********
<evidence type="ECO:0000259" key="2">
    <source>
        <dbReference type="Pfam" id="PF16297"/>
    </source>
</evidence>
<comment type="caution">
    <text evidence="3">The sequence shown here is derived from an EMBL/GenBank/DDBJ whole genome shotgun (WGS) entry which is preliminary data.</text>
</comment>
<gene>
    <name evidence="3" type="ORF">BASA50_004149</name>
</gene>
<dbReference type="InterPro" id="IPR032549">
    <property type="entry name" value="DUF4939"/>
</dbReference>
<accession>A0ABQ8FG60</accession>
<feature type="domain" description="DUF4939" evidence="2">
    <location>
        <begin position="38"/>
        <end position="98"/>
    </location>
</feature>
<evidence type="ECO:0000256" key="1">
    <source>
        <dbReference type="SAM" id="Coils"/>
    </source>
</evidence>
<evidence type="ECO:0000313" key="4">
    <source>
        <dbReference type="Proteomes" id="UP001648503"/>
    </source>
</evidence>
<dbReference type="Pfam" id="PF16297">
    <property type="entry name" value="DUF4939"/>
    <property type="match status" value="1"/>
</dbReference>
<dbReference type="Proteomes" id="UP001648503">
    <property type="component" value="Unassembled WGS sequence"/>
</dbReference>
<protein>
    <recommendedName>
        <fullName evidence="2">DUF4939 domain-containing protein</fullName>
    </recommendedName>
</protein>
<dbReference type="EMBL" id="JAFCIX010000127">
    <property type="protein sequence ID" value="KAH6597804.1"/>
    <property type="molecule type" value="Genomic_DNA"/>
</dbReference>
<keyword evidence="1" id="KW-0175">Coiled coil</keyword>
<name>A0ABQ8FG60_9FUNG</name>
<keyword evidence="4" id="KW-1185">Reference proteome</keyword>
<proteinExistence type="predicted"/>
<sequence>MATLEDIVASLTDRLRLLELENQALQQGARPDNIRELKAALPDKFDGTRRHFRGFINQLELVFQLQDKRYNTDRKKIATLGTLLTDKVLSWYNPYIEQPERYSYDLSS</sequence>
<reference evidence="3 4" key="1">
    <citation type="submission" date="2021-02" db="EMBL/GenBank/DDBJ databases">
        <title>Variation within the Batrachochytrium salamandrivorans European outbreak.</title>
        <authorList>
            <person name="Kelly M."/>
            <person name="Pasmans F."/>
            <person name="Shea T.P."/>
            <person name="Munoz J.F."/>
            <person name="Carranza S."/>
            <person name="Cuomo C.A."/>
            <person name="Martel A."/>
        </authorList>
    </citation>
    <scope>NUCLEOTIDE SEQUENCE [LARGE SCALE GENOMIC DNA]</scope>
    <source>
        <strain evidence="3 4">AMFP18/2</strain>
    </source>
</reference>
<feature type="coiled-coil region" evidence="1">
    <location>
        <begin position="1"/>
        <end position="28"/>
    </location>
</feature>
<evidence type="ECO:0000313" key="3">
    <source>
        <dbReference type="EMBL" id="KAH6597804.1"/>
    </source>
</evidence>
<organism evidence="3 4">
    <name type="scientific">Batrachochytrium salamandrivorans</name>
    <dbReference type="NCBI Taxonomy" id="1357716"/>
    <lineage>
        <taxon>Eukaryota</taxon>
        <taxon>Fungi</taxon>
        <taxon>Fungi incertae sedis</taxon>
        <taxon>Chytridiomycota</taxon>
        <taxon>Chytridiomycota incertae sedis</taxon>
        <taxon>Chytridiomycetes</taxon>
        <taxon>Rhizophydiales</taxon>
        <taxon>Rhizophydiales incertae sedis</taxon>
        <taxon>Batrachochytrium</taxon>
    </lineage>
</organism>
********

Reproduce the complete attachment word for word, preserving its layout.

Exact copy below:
<evidence type="ECO:0000259" key="2">
    <source>
        <dbReference type="Pfam" id="PF16297"/>
    </source>
</evidence>
<comment type="caution">
    <text evidence="3">The sequence shown here is derived from an EMBL/GenBank/DDBJ whole genome shotgun (WGS) entry which is preliminary data.</text>
</comment>
<gene>
    <name evidence="3" type="ORF">BASA50_004149</name>
</gene>
<dbReference type="InterPro" id="IPR032549">
    <property type="entry name" value="DUF4939"/>
</dbReference>
<accession>A0ABQ8FG60</accession>
<feature type="domain" description="DUF4939" evidence="2">
    <location>
        <begin position="38"/>
        <end position="98"/>
    </location>
</feature>
<evidence type="ECO:0000256" key="1">
    <source>
        <dbReference type="SAM" id="Coils"/>
    </source>
</evidence>
<evidence type="ECO:0000313" key="4">
    <source>
        <dbReference type="Proteomes" id="UP001648503"/>
    </source>
</evidence>
<dbReference type="Pfam" id="PF16297">
    <property type="entry name" value="DUF4939"/>
    <property type="match status" value="1"/>
</dbReference>
<dbReference type="Proteomes" id="UP001648503">
    <property type="component" value="Unassembled WGS sequence"/>
</dbReference>
<protein>
    <recommendedName>
        <fullName evidence="2">DUF4939 domain-containing protein</fullName>
    </recommendedName>
</protein>
<dbReference type="EMBL" id="JAFCIX010000127">
    <property type="protein sequence ID" value="KAH6597804.1"/>
    <property type="molecule type" value="Genomic_DNA"/>
</dbReference>
<keyword evidence="1" id="KW-0175">Coiled coil</keyword>
<name>A0ABQ8FG60_9FUNG</name>
<keyword evidence="4" id="KW-1185">Reference proteome</keyword>
<proteinExistence type="predicted"/>
<sequence>MATLEDIVASLTDRLRLLELENQALQQGARPDNIRELKAALPDKFDGTRRHFRGFINQLELVFQLQDKRYNTDRKKIATLGTLLTDKVLSWYNPYIEQPERYSYDLSS</sequence>
<reference evidence="3 4" key="1">
    <citation type="submission" date="2021-02" db="EMBL/GenBank/DDBJ databases">
        <title>Variation within the Batrachochytrium salamandrivorans European outbreak.</title>
        <authorList>
            <person name="Kelly M."/>
            <person name="Pasmans F."/>
            <person name="Shea T.P."/>
            <person name="Munoz J.F."/>
            <person name="Carranza S."/>
            <person name="Cuomo C.A."/>
            <person name="Martel A."/>
        </authorList>
    </citation>
    <scope>NUCLEOTIDE SEQUENCE [LARGE SCALE GENOMIC DNA]</scope>
    <source>
        <strain evidence="3 4">AMFP18/2</strain>
    </source>
</reference>
<feature type="coiled-coil region" evidence="1">
    <location>
        <begin position="1"/>
        <end position="28"/>
    </location>
</feature>
<evidence type="ECO:0000313" key="3">
    <source>
        <dbReference type="EMBL" id="KAH6597804.1"/>
    </source>
</evidence>
<organism evidence="3 4">
    <name type="scientific">Batrachochytrium salamandrivorans</name>
    <dbReference type="NCBI Taxonomy" id="1357716"/>
    <lineage>
        <taxon>Eukaryota</taxon>
        <taxon>Fungi</taxon>
        <taxon>Fungi incertae sedis</taxon>
        <taxon>Chytridiomycota</taxon>
        <taxon>Chytridiomycota incertae sedis</taxon>
        <taxon>Chytridiomycetes</taxon>
        <taxon>Rhizophydiales</taxon>
        <taxon>Rhizophydiales incertae sedis</taxon>
        <taxon>Batrachochytrium</taxon>
    </lineage>
</organism>